At the foot of a wrecked shrine, a beast is born in fire and destruction. Plunged into an age of war, chaos and starvation, and taught to eat human flesh by the madwoman who gave birth to him, he is called “Asura,” for the warlike Buddhist spirit, or “anti-god.”
Toei’s anime feature ASURA (????, Ashura) will begin its Japanese theatrical run on September 29th. The film has already made its North American premiere; screening at the New York Asian Film Festival/Japan Cuts in July, with the Canadian premiere at the Fantasia International Film Festival on August 1st.
Based on George Akiyama’s legendary banned manga (originally serialized in Kodansha’s Weekly Young Magazine in 1970-1971), ASURA is a brutal anti-Miyazaki movie about the depths we’ll sink to in the worst of times. Directed by anime veteran Keiichi Sato (TIGER & BUNNY, KARAS) and featuring two legendary Japanese voice actresses, Masako Nozawa (DRAGON BALL, GALAXY EXPRESS 999) and Megumi Hayashibara (COWBOY BEBOP, NEON GENESIS EVANGELION), the film is harsh, uncompromising and relentless. But underneath the scars it has a battered, bleeding, burning human heart.
Mid-15th century Japan. Flood, drought and famine have transformed the landscape of the capital of Kyoto into a barren wasteland. More than 80,000 have perished in the three years between 1459 and 1461. This desolate state served as the backdrop to the beginning of the country’s greatest civil war. The victims of this dark period in Japan’s history were too great in number to include in the pages of history.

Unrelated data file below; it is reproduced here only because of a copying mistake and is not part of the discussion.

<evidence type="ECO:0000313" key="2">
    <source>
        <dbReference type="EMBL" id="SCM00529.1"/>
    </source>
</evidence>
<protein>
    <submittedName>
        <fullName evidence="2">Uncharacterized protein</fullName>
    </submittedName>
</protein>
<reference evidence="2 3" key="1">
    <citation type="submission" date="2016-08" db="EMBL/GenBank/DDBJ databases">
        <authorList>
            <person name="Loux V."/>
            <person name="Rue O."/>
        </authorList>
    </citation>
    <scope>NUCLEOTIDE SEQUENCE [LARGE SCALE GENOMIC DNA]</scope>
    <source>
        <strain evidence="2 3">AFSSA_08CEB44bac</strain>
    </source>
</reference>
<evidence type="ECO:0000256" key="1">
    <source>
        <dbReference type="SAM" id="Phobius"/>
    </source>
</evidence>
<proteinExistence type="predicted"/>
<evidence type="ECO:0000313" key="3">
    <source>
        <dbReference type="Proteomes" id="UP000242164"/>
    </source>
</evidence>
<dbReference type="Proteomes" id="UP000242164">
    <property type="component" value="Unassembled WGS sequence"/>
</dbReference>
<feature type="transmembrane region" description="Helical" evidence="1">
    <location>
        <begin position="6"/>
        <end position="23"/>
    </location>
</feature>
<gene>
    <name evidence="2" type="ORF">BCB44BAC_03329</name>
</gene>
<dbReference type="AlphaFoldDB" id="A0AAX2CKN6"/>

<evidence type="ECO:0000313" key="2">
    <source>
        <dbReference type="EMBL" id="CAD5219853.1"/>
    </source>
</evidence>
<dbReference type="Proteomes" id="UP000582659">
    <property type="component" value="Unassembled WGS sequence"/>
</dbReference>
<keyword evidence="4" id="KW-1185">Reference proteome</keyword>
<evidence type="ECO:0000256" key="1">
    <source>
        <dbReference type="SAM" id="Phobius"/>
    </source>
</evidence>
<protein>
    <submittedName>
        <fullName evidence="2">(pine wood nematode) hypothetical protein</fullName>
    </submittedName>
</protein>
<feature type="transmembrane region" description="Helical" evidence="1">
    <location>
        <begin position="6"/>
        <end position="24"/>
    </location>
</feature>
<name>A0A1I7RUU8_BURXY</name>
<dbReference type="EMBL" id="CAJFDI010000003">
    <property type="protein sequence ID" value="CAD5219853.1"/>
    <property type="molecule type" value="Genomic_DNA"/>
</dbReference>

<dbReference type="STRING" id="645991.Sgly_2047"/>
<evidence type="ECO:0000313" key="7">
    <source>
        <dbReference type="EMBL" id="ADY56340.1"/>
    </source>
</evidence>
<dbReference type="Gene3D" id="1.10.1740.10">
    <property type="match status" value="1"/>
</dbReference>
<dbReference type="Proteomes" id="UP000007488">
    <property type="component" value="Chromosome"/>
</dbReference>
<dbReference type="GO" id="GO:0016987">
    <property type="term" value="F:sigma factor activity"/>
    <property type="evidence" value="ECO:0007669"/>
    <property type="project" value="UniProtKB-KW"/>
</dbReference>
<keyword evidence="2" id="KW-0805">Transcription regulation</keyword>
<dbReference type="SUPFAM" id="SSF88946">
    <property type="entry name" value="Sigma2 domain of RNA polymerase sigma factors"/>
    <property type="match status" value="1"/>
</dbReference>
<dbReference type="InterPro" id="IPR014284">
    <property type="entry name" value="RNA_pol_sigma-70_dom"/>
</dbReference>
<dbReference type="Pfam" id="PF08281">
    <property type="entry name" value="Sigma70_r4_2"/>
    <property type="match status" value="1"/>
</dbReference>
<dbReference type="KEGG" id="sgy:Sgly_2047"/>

Orphaned as an infant after his mother tries to eat him alive, Asura is forced to learn the means to survive in the wild. He becomes a pint-sized murder machine, killing and eating everything in his path — human and animal alike — until he meets a beautiful village girl, Wakasa. Wakasa nurses him back to health, teaches him to speak, and works to turn him away from the path of barbarism. Through love she tames Asura’s beastly heart and teaches him the lessons of humanity.
But times are hard, and as disease and starvation bear down on Wakasa’s village, her poverty-stricken neighbors prove unwilling to accept the strange outsider and lash out against Asura. Though he was taught kindness, love and empathy, it is jealousy and prejudice that drives Asura as he reverts to his animalistic mindset. But he can’t help remembering the words of the Buddhist monk who tamed him once before, and the sacred, purifying sutra chant he was once taught. In this world Asura never asked to be born into, he must conquer the beast within, or die trying…
ASURA was produced using a new technique Toei Animation has developed called Hybrid Animation. It mimics “watercolor in motion”, the next evolution in traditional animation. All of the characters are animated in CG while the backgrounds are painted in traditional fashion. This allows the camera to move freely in the environment and adds realism to animation. Forging the composite between CG and 2D elements was a challenge, but Toei feels the end result is innovative and distinct, marking a new age in the history of Japanese animation.
“ASURA is a deeply moving film reflecting the destructive earthquake and tsunami that struck Japan just over a year ago,” explained the film’s producer, Yoshi Ikezawa. “It personifies the collective consciousness of a people heartbroken by unimaginable disaster, only to embrace humanity and find strength in each other.”